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Tip #7 Offer to take up more responsibilities
With more money comes more responsibilities, simply because it’s true that there’s no free lunch in this world! If you think you are ready for something new and can pile a little more on your plate, you can speak to your boss about it. But let us remind you to always keep a healthy balance and not let it affect the quality of your current work!
Tip #8 Plan for a no
We Singaporeans are no stranger to pragmatism and that’s what we’re preaching here. It’s not enough to go into the meeting thinking that this is anything less than a negotiation. Try thinking of reasons that you might be refused a raise and then think of reasons to refute them.
Be armed with counter arguments if (or when) your boss challenges your request. And pro-tip: Phrase your responses in a way that show you’re not only considering your needs but the company’s too.
Tip #9 Think long term
Another way to boost your chances is to tell your boss what’s in it for the company if you should get a raise. Don’t just talk about what you’ve done but what you can do to further improve your, and by extension, the company’s performance, which is where the money (and your boss’ mind) is at.
Plus, it’ll show the company you’re a loyal worker worthy of their investment! We’ll admit, this is a little bit ‘extra’, but hey, you’ve gotta do what it takes, right?
Tip #10 Don't quit
If you truly are planning on staying in the company, then try not to sabotage your chances, or relationships, by threatening to move or quit. It may sound like a good idea until you’re called out for it. This might also diminish your chances to get further training opportunities should your boss take it the wrong way.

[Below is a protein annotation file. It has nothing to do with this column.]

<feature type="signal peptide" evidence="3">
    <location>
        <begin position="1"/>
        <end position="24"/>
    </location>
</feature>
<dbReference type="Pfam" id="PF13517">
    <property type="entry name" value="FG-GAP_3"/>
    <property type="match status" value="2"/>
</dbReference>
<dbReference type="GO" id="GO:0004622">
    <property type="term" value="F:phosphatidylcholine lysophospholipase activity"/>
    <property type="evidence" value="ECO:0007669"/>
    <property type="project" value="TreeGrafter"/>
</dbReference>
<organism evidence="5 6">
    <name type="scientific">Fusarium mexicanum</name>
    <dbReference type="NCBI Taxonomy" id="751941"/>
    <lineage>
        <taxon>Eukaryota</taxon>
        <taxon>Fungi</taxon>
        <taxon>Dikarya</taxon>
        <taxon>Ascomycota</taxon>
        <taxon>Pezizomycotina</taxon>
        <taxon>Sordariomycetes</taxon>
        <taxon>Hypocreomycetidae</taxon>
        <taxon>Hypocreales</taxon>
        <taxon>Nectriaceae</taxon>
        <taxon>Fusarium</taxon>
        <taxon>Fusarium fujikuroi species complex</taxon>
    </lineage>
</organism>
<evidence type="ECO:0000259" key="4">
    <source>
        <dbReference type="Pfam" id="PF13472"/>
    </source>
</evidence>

Of course, if you are only after a pay raise and don’t mind actually leaving the job, then by all means, be sure to bring up that sweet offer from the competitor – but be prepared to leave is all we’re saying!
Tip #11 Set new targets
So your boss says no. Refuses you flat out and you’re just not ready to move on. Now what?
You may or may not get your desired pay raise even if you ask sometimes, but don’t be discouraged because a ‘no’ now is not a ‘no’ forever! Maybe your boss thinks it’s not the right time yet. Regardless, it’s important to avoid being emotional and to maintain professionalism through the talk. Take a few breaths and don’t be rash. Instead of threatening to quit, try requesting for an appraisal. Sometimes your company just might not be doing well enough to justify giving you a raise (read Tip #2).
You can take the chance to ask for valuable feedback about your skills and performance, and set goals with your boss and deadlines so you can revisit this whole pay-raise talk in time to come. If you wish, you can also request for sponsorship for courses that can help you increase your skills set and contribute to the company.
Be proactive in making sure you’re on the radar for when it’s possible. A performance appraisal doesn’t just show your confidence in your skills or your commitment to the company, it may also open doors to other forms of opportunities or rewards. Getting ahead is all in the strategy, ladies!
Most importantly, though, never be afraid to ask for a raise if you think you deserve it. Just as we don’t have time for the men who won’t notice our brilliance, your bosses might fail to recognise your achievements. So go forth and start demanding more, ladies. We’re right behind you.
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Text: Emilia Tan and Emily Joosten/HerWorld